The Times We Lived In: The £700 ‘sleeper’ rug

Published: July 8th, 1996. Photograph: Paddy Whelan

The rug being moved at the  furniture and fine art auction at Powerstown House, Clonee, Co Meath in 1996. Photograph: Paddy Whelan

The rug being moved at the furniture and fine art auction at Powerstown House, Clonee, Co Meath in 1996. Photograph: Paddy Whelan

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Country house. Rug. Two strapping young men. Anyone with a fanciful turn of mind might be tempted to speculate that there’s a body in the library, and that these chaps are heading towards it with the intention of rolling it up and spiriting it away from the eagle eyes of Miss Marple or Hercule Poirot.

At this column, needless to say, we would never suggest such a thing. Instead we take our lead from the photogaph’s original caption, which reads: “Porters Stephen Pattison, on left, and Gordon Standing, moving a Donegal rug by Dun Emer to the rostrum during the furniture and fine art auction at Powerstown House, Clonee, Co Meath, yesterday. The rug was expected to sell for £40/60 but went for £700.”

So this rug is what is known in the antiques trade as a “sleeper”, and not because cats and dogs and other assorted animals like to use it to snooze in front of the fire. It’s because come auction day, it soars above its estimate – well and truly waking everybody up.

Celtic designs

The Dun Emer Guild was at the heart of the Celtic Revival of the early 20th century. Set up by Evelyn Gleeson and the two Yeats sisters, Lily and Elizabeth, it was an arts co-operative which championed the use of Celtic designs for rugs, tapestries and embroidery.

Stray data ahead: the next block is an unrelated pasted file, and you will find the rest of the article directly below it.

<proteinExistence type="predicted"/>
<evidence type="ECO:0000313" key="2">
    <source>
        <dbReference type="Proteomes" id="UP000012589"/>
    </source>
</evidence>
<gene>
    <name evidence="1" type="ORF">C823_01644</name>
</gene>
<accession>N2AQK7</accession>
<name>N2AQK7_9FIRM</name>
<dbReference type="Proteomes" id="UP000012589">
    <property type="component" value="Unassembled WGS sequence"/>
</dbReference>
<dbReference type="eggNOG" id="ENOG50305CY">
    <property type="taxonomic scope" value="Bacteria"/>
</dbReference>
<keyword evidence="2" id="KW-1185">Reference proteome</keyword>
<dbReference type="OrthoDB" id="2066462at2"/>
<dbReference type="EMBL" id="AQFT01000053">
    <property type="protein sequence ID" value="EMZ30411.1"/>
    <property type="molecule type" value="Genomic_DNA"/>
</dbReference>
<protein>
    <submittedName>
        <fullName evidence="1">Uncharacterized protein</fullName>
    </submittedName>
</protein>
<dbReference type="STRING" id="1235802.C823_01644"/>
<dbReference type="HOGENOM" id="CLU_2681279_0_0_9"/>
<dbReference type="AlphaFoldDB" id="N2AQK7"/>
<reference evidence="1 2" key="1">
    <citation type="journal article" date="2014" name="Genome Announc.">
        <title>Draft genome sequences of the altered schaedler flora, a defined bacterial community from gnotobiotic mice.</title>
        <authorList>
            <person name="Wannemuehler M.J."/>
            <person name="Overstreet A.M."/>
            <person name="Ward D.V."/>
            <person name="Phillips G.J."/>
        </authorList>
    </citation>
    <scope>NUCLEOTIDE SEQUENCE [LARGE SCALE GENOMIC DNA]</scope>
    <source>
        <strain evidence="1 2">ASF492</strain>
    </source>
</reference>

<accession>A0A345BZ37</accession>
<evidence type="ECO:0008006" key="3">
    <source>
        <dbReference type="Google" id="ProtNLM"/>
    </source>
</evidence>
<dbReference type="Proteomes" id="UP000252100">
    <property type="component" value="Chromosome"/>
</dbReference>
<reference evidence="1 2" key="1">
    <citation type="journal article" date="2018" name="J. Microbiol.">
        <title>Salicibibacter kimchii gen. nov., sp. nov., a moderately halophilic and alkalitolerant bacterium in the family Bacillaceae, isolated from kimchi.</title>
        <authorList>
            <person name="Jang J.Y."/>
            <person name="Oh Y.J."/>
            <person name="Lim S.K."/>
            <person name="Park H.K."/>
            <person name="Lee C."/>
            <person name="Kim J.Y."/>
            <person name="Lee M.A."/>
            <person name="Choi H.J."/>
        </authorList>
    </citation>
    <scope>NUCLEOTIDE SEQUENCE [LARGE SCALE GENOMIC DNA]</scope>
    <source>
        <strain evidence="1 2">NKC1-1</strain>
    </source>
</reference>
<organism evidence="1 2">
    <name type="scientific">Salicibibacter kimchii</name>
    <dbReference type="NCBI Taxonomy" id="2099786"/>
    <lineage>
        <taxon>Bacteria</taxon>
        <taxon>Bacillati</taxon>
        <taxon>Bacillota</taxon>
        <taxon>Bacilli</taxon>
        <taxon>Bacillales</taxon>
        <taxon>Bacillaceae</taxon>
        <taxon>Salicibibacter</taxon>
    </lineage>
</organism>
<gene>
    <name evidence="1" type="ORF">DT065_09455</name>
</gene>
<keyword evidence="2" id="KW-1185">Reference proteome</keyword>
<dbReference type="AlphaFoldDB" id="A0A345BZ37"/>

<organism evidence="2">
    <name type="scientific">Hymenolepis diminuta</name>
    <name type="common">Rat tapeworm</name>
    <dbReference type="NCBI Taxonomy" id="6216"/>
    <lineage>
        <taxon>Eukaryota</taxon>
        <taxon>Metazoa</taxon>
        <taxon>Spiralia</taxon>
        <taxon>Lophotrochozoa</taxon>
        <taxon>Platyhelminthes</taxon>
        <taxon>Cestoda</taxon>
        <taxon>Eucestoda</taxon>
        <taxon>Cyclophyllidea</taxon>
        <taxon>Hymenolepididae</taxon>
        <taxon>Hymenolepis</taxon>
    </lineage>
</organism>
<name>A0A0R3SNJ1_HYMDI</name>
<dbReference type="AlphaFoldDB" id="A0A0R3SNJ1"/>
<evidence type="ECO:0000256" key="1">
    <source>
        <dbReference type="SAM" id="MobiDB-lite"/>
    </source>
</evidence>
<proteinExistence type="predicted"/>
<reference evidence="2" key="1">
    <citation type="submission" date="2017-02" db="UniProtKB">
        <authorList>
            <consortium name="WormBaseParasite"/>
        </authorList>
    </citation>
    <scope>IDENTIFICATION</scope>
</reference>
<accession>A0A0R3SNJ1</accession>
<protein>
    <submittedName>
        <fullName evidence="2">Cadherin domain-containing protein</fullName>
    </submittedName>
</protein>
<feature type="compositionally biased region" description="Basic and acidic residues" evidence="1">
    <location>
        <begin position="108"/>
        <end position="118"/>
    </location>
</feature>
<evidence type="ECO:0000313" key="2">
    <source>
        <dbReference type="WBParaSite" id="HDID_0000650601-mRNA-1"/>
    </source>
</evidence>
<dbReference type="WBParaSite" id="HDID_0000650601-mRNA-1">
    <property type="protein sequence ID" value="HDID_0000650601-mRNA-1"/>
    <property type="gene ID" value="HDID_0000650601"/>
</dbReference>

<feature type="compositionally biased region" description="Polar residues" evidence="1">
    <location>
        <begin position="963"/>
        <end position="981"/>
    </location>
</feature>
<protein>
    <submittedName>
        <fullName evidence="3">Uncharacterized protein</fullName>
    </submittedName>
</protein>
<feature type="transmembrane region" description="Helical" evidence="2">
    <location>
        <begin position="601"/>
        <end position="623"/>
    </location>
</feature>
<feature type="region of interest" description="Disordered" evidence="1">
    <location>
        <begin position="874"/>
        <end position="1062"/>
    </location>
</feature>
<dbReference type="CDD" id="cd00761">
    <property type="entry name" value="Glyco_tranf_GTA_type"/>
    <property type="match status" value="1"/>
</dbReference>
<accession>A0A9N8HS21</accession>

Maybe this rug wasn’t considered cool enough for a late-1990s interiors scheme. (Although that acid-green foliage would – it seems to us – go just beautifully with a pine kitchen, some ivy wall decals and maybe a statement inflatable armchair.)

Anyhow, the market had the last laugh – and though they paid more than 10 times the upper estimate, somebody got the carpet they wanted. Dun Emer rugs can still cause surprises at auction. In 2016 a carpet with an estimate of €2,000 to €4,000 sold for €10,000 at Adam’s in Dublin.

These and other Irish Times images can be purchased from: irishtimes.com/photosales. A book, The Times We Lived In, with more than 100 photographs and commentary by Arminta Wallace, published by Irish Times Books, is available from irishtimes.com and from bookshops, priced at €19.99.

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